MICHAEL MEADE

Mosaic Voices

An essay by Michael Meade

Originally, the word inauguration meant: “to install and consecrate under good omens.” The time for an investiture would only be set after an augury or reading of the flight of birds revealed good omens for the occasion. In the modern world important dates tend to be set far in advance and the omens, good or bad, only become revealed as the day draws near. On the eve of the presidential inauguration there is more than politics involved and the omens do not look good.

 

Rather than an occasion that ratifies the unifying sense of “we the people,” it is easy for people of good conscience to feel disheartened by the amount of resentment, hatred and division that has been stirred throughout the country. Not simply by the false promises that commonly come with political campaigns; but also by the flood of “fake news” and the use of authoritarian methods like the “big lie” that sadly increase the sense of betrayal of the public trust.

 

While the apocryphal tale of the first American president was that he could not tell a lie, the practice of the incoming president is that he tells lies at a rate that fact checkers cannot keep up with. As the seeds of dissension sown during the campaign continue to bear bitter fruits, the president elect continues to attack anyone who questions his popularity, veracity or legitimacy.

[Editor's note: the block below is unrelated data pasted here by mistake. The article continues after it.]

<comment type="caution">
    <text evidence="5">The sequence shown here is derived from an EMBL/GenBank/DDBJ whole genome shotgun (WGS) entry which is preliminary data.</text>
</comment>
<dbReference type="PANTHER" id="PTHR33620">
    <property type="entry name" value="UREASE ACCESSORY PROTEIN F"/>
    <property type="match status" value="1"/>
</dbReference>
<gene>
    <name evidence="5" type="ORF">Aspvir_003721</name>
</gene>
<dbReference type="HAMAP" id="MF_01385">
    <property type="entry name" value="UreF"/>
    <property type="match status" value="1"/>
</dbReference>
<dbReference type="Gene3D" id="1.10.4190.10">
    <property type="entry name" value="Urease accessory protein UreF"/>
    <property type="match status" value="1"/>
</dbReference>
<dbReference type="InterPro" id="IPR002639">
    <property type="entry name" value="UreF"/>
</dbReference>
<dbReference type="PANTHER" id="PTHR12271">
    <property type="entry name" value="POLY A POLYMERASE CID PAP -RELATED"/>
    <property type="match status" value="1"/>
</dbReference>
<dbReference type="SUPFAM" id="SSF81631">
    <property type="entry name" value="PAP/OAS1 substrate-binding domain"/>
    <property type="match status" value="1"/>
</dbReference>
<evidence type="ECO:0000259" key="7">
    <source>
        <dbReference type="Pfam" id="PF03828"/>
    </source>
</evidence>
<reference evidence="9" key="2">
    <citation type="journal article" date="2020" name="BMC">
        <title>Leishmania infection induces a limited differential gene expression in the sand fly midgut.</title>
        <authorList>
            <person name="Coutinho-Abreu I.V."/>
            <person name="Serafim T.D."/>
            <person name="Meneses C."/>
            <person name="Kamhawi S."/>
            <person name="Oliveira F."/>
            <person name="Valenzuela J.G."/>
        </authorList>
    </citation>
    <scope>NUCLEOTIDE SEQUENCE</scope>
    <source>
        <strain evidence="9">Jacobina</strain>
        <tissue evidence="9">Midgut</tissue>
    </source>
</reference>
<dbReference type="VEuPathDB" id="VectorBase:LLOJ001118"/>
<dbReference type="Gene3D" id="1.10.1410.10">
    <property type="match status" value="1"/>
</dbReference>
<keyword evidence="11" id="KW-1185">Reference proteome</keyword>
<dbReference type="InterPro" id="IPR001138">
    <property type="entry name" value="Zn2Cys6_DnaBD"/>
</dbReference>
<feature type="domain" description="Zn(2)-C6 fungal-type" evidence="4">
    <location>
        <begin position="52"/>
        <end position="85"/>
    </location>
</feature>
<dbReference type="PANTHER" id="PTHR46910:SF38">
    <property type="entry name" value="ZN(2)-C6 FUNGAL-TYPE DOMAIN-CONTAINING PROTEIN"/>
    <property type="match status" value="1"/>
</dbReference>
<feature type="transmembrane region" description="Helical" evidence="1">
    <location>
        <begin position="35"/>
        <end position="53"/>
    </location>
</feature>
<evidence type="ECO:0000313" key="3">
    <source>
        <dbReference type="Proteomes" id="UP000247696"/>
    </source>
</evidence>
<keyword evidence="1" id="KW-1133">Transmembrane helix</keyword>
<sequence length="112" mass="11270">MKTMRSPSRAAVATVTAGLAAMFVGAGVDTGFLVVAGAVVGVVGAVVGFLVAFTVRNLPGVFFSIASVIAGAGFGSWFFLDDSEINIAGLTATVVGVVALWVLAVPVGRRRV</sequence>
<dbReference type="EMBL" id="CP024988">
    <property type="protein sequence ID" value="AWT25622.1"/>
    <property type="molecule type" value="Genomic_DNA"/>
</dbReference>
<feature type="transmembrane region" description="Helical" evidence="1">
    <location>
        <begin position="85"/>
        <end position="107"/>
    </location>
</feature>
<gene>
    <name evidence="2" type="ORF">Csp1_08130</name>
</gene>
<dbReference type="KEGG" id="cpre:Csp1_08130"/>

After years of trying to delegitimize a sitting president with false allegations about his origins and citizenship, Donald Trump used the resentment and anger that fueled the birther lie to rise to power. While cavalierly using propaganda techniques like repeating falsehoods over and over and forcefully denying accepted facts, he insists that the media and all his opponents are big liars. He claims that he is the only one willing to tell the truth, and that, of course, may be the biggest lie of all.

 

The public discourse has become as poisonous and shameful as the toxic waters of Flint, with the swamp of vitriolic speech growing greater each day. In the new era where the big lie meets twitter and social media, those who claim they will “drain the swamp” will likely create a quagmire international in scope. When it comes to desiring change the old warning was “be careful what you wish for.”

 

Facing an administration that promises to glorify and even sanctify the technique of using the big lie, I keep thinking of an old story from India about the deadly spread of poison and the ultimate need to tell the truth.

 

The tale begins when a child, playing with a ball, is bitten by a poisonous snake. By the time the parents arrive the venom had spread, leaving the little one unconscious. With no doctor near, they carried the child to a local monk and implored the holy man to save the youngster. The monk declared that he was not the kind of religious person who knew how to heal.